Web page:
How many times have you gone to work hung over or stoned, or have known about others you work with who have done so?
According to the American Council for Drug Education (ACDE), more than 70% of substance abusers hold jobs. One worker in four, ages 18 to 34, has used drugs in the past year, and one worker in three has knowledge of drug sales in the workplace.
A recent study conducted by the World Health Organization (WHO) reports that the United States leads the world in illegal drug use, followed closely by New Zealand. So when you hear electrician Fred Delahunty’s story, one could very easily imagine trading places with him. He works in the pulp and paper industry for ABB at Kawerau in the Bay of Plenty, New Zealand.
One day — one second — is all it took to put his life in jeopardy: A 3,300-V switch blew up when he was 2 feet in front of it. Delahunty was burned over 60% of his body and he languished in a burn unit for 3 ½ months, 46 days of which he was unconscious. “I was given a 0% chance of living,” he recalls.
If you’ve ever had the privilege of hearing Delahunty speak about his experiences, the images he shows of his charred, bloated body are ones you’ll never forget — nor should you. They’re pictures of what really happens when you work with people who are careless about workplace safety. Those who are addled by drugs or drink can easily slip into unsafe work practices that put everyone at risk.
“I knew I was hanging onto life by a cotton thread,” Delahunty says. His fight to avoid becoming a workplace statistic began in earnest when he regained consciousness. “I couldn’t afford to think negatively,” he says.
Along with his wife’s and family’s support, Delahunty says, “I used my mind to think my way out of it.” He began by squeezing a squash ball as many times as he could, and then put in another set of squeezes. He reached a milestone when he took four steps with the aid of crutches. “Each step was like I had won a gold medal,” he says. “Once I got out of the bed, I was never depressed. I knew what my target was.”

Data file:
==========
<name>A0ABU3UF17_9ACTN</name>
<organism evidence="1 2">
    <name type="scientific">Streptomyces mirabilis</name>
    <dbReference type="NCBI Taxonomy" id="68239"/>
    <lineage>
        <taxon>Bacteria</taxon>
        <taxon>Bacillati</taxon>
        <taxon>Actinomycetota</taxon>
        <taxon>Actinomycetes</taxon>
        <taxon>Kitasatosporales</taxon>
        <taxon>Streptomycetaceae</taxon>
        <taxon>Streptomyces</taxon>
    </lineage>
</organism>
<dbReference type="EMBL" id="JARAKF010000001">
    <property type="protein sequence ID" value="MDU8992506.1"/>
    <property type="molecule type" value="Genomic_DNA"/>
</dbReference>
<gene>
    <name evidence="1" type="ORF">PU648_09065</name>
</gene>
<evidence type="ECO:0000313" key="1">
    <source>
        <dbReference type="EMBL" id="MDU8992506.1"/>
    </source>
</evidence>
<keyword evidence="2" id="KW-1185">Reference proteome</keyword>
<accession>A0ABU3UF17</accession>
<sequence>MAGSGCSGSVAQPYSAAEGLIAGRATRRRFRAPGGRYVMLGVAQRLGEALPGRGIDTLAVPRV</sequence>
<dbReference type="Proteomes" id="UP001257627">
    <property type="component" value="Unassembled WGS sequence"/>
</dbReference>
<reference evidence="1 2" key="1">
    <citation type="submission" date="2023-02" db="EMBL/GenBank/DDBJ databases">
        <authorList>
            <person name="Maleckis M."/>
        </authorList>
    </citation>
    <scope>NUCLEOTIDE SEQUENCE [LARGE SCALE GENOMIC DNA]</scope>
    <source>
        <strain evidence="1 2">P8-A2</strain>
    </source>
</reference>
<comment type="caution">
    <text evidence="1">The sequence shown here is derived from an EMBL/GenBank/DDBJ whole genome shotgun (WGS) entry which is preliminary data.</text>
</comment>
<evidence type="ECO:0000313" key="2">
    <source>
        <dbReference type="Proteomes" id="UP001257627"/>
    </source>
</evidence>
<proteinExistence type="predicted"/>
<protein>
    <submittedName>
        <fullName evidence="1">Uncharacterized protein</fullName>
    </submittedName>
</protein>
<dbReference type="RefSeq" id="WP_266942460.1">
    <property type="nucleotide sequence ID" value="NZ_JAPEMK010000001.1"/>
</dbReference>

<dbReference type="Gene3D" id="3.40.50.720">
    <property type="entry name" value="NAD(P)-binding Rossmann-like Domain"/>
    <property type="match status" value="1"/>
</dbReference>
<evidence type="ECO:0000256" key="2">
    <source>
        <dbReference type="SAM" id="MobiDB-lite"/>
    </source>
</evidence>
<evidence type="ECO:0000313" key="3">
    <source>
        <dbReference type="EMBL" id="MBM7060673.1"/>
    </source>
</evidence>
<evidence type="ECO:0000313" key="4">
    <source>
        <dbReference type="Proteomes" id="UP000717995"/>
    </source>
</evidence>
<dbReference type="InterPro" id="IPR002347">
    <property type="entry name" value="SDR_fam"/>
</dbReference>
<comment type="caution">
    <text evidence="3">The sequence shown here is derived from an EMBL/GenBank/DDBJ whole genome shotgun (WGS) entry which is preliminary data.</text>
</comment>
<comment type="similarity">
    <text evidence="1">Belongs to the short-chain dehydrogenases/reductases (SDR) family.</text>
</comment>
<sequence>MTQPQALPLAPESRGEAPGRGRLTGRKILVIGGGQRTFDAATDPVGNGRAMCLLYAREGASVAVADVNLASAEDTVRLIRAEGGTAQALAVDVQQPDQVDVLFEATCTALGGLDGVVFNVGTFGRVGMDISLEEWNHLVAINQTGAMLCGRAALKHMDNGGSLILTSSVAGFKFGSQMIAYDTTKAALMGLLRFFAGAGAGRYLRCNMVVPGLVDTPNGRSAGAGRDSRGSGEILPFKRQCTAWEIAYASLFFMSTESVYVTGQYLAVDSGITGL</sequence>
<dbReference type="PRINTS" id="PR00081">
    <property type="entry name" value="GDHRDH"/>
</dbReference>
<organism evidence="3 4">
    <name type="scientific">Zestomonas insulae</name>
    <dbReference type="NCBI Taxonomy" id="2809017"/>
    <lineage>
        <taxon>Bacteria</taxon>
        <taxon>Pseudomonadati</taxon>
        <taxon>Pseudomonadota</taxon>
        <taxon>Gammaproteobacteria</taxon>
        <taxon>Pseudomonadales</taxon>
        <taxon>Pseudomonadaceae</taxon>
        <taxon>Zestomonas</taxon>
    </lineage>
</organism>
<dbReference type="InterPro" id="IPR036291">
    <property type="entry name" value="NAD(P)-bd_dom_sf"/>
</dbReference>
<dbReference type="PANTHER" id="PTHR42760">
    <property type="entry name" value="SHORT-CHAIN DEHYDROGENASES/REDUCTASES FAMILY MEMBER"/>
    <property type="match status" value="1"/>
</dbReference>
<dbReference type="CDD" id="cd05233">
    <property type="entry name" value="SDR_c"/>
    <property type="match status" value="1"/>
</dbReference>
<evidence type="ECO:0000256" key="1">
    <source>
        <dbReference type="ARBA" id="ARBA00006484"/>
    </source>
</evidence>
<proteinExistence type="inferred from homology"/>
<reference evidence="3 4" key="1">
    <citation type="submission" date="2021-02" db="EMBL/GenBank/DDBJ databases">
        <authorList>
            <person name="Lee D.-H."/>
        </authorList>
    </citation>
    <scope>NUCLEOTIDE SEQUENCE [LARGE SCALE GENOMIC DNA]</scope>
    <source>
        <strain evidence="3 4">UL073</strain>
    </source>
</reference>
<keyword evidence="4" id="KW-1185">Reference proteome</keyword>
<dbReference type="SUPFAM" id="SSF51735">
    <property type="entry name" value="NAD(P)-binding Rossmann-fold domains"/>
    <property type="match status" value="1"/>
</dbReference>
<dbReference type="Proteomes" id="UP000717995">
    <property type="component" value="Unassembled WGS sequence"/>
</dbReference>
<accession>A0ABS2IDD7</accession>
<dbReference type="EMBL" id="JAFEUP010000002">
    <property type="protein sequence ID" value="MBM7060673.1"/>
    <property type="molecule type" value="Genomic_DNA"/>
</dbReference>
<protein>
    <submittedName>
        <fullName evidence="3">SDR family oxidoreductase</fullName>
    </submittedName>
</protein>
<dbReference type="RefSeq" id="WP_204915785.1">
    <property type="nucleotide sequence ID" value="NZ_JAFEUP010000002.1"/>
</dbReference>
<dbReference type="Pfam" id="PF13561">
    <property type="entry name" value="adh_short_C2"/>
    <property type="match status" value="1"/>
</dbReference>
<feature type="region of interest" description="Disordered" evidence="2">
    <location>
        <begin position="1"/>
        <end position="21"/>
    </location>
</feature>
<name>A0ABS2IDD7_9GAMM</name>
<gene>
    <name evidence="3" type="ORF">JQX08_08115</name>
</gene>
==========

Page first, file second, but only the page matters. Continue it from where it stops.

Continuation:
He endured four years of operations, skin grafts and all the horrors of dealing emotionally and physically with a life-changing accident. But he made the most of it. “Why sit back and waste it?” he thought. That’s when he began giving presentations about his experience. “This can really happen — we can really get killed in the workplace. An accident can build until something like this happens. Don’t end up going on the journey I had to take,” he cautions.
Delahunty was an athlete before the accident, and remains one to this day. It’s what helped get him out of the burn unit and back to a new kind of normalcy. “I refused to let this accident rule my life,” he says.
When he got home from the hospital, he set up his bicycle on a stand in his garage so he could train for the Lake Taupo Cycle Challenge, a 100-mile bike race that he participated in before the accident. After months of training and perseverance, he cycled through the race and was only three minutes slower than his fastest time before the accident. He even went back to work at the same paper mill where the accident took place.
His experience was a catalyst for change in the organization, and the company’s approach to safety has been overhauled. “We get complacent about what we do because we’ve never had an accident,” Delahunty says. “I had a good reputation of never working dangerously, but it was a bad atmosphere to work in. These guys [who I worked with] took bad risks and their bad work practices transferred onto me.”
If Delahunty’s words set off alarm bells of recognition within you, be honest with yourself and your maintenance team: Fix the problems now before someone gets hurt. “People with a drug problem or alcohol problem — don’t make any excuses — you can’t work safely,” he warns. “If you haven’t had an accident yet, it’s not good planning, that’s good luck.”
E-mail Managing Editor Lisa Towers at [email protected].